Planning your first trip to Yellowstone National Park?
It’s a big park. And it’s remote, but it’s absolutely worth the trip. I’m blown away every time by the diversity of natural wonders inside Yellowstone. Geysers, waterfalls, mountains, wildlife… they’re all abundant and breathtaking.
I’ve visited Yellowstone several times and haven’t seen it all. We took our kids when they were young, and it was a lot of fun to see it with them.
My dad and I visited Yellowstone together last summer. My son and husband were going to Camp Loll nearby, and I’m not one to waste an opportunity like that. We started planning just a couple of weeks in advance, and even though it was peak season, we found affordable lodging and had a great time.
Here’s what you need to know to plan your first trip to Yellowstone National Park.
Best time to go
What is the best time to go to Yellowstone National Park? Most people visit Yellowstone in the summer, but the park is open year round.
The weather is usually pleasant in July and August – warm during the day and cool in the evenings. Hundreds of thousands of people visit Yellowstone in the summer, so expect crowds, traffic and parking hassles. However, Yellowstone is a big place. If you plan for crowds, you can have a great time on the busiest days.
I visited Yellowstone in early August last year, and we loved it, except… Summer is wildfire season in the Western U.S. At best, smoke from two states away will make the air hazy. At worst, the fire will start inside Yellowstone. Wildfires can start any time of year, but are less common in May or June.
Spring (May/June) and fall (September/October) can be good times to enjoy lighter crowds and mild weather. Spring is baby animal season! However, snow could still be a factor in spring and fall.
Families who love adventure will find a variety of things to do in the winter. However, most park roads are closed to regular vehicles from early November to late-April. Visit Yellowstone’s official website to learn more about Yellowstone in the winter.
How much time?
How many days should you spend in Yellowstone? You can see a lot in one full day, but I recommend at least three days. This will give you time to visit all the big attractions without feeling rushed. If you want to spend more time hiking or driving beyond the Grand Loop, plan 4-5 days.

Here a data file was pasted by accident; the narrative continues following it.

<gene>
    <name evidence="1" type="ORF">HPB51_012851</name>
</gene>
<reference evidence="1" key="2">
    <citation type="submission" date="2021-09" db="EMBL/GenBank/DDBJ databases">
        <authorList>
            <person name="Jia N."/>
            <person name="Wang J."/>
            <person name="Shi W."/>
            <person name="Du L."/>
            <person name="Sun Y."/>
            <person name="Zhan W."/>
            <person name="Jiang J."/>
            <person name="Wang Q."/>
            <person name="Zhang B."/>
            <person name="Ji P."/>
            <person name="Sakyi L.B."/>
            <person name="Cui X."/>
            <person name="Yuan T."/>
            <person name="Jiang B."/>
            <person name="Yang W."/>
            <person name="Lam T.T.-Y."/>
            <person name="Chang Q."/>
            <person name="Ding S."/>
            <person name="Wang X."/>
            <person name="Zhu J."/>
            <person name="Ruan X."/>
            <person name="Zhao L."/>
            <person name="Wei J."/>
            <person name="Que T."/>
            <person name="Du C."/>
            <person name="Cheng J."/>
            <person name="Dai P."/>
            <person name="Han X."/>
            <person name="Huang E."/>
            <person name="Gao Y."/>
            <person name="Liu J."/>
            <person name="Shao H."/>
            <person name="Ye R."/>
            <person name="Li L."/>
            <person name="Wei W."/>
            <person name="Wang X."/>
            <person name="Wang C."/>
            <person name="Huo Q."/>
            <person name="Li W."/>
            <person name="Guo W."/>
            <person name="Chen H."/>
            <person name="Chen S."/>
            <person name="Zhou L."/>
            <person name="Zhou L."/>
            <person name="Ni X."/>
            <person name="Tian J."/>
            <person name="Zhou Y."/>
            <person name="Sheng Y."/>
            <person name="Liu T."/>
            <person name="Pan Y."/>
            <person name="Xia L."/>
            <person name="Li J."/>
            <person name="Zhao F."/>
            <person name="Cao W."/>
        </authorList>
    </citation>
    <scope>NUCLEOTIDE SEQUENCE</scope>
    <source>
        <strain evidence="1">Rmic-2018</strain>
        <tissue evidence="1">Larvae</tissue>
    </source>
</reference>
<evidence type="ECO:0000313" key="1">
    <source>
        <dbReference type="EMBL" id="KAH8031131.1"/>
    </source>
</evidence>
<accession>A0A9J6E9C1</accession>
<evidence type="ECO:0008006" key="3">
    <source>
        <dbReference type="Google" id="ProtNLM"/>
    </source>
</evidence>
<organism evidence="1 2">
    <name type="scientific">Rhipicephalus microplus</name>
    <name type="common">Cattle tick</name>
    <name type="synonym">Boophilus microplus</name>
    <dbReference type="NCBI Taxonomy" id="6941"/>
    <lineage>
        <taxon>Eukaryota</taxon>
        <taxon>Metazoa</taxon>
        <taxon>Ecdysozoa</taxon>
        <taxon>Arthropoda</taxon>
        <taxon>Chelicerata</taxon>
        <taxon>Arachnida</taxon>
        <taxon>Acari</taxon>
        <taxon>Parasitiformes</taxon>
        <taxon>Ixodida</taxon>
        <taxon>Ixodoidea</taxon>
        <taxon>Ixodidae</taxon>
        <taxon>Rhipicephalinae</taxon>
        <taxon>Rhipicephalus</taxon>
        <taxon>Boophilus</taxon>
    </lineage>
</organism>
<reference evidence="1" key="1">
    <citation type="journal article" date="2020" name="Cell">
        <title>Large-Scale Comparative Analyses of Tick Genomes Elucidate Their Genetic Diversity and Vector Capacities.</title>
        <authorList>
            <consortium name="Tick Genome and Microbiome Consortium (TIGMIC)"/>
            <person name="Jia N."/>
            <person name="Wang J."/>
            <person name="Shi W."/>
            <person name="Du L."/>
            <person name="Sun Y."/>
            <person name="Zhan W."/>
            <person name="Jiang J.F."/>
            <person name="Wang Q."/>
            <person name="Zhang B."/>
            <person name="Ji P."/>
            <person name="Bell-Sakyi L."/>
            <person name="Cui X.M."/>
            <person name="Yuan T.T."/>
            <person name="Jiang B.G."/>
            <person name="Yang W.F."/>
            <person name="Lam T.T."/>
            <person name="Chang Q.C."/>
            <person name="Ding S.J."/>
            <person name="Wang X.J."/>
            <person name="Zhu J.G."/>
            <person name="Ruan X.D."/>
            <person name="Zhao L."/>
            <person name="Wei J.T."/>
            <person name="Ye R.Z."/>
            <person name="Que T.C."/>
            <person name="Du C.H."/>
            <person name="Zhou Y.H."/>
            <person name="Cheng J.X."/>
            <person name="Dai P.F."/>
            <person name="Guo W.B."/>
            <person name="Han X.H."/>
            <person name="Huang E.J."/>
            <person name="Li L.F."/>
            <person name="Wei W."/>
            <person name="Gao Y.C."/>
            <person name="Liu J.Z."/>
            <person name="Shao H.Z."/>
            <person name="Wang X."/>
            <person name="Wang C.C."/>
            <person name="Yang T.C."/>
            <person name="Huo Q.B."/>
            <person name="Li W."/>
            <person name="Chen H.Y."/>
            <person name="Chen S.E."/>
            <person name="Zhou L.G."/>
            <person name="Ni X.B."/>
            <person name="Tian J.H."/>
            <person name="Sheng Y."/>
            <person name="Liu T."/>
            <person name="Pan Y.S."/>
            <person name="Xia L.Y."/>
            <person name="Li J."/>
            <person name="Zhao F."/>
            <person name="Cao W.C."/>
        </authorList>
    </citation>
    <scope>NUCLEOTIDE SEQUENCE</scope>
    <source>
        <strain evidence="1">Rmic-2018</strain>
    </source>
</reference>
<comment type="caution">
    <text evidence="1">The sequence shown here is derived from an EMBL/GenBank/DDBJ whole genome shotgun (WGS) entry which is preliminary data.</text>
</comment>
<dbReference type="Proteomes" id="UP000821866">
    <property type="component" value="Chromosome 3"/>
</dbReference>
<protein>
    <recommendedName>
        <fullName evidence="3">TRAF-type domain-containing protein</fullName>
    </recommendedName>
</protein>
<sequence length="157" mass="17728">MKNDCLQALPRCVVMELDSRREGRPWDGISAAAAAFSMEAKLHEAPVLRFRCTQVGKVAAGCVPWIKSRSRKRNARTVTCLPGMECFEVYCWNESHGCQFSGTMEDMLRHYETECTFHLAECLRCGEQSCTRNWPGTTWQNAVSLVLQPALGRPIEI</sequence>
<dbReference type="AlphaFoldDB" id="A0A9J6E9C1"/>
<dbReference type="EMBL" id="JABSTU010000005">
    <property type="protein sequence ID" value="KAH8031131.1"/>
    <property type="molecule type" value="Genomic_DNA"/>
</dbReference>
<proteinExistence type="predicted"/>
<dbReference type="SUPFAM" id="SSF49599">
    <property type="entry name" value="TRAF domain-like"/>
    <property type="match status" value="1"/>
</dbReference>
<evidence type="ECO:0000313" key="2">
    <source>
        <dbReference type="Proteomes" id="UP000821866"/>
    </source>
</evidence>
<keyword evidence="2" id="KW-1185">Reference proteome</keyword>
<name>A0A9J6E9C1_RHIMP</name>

How much does it cost?
It currently costs $35 per car to visit Yellowstone National Park. This fee is good for seven consecutive days.
How to get there
Yellowstone is located in the northwestern corner of Wyoming, overlapping slightly into Montana and Idaho. It is roughly square in shape and most of the popular attractions are in the center.
There are five entrances to Yellowstone National Park. Here they are, with the benefits to each.
- North – This entrance is close to Mammoth Hot Springs – a top destination inside the park. It is located near Gardiner, Montana, which has a variety of lodging and dining options. The nearest airport is in Bozeman, about an hour away. This entrance is open in the winter.
- West – This entrance is near West Yellowstone, Montana. It has the most lodging and dining options nearby. Yellowstone Airport in West Yellowstone is the nearest airport to the park.
- South – This entrance is a short distance from Grand Teton National Park and about an hour’s drive from Jackson, Wyoming. Lodging and dining options are limited. The nearest airport is in Jackson.
- Northeast – Silver Gate-Cooke City, Montana is nearby. These towns are tiny, but a few hotels are available. The nearest airports are in Billings, Montana or Cody, Wyoming. You’ll drive through Lamar Valley, which is a great area for wildlife, as you drive to the center of the park.
- East – Cody, Wyoming is the closest city with tourist services and an airport, and it’s about an hour away. You will find a handful of closer campgrounds and hotels in the East Yellowstone area. This area is scenic, but if you want easy access to amenities and Yellowstone’s main attractions, the East entrance is probably not your best base.
Salt Lake International is the nearest major airport to Yellowstone. From there, it’s a 5-hour drive to the West entrance or a 6-hour drive to the South entrance. Most people rent a car or drive their own to Yellowstone.
Where to stay
Yellowstone has nine lodges and a dozen campgrounds inside the park. It can take an hour to drive from outside the park to the main attractions on the Grand Loop, so staying inside the park can save you a lot of driving.
Rooms and campsites inside the park fill fast. Start shopping a year or more in advance for best selection. Read more about lodging inside the park at Yellowstone’s official website.
Staying just outside the park can save you money, and give you better access to other attractions. Years ago, I camped inside the park with friends, but we have stayed outside the park on our family trips.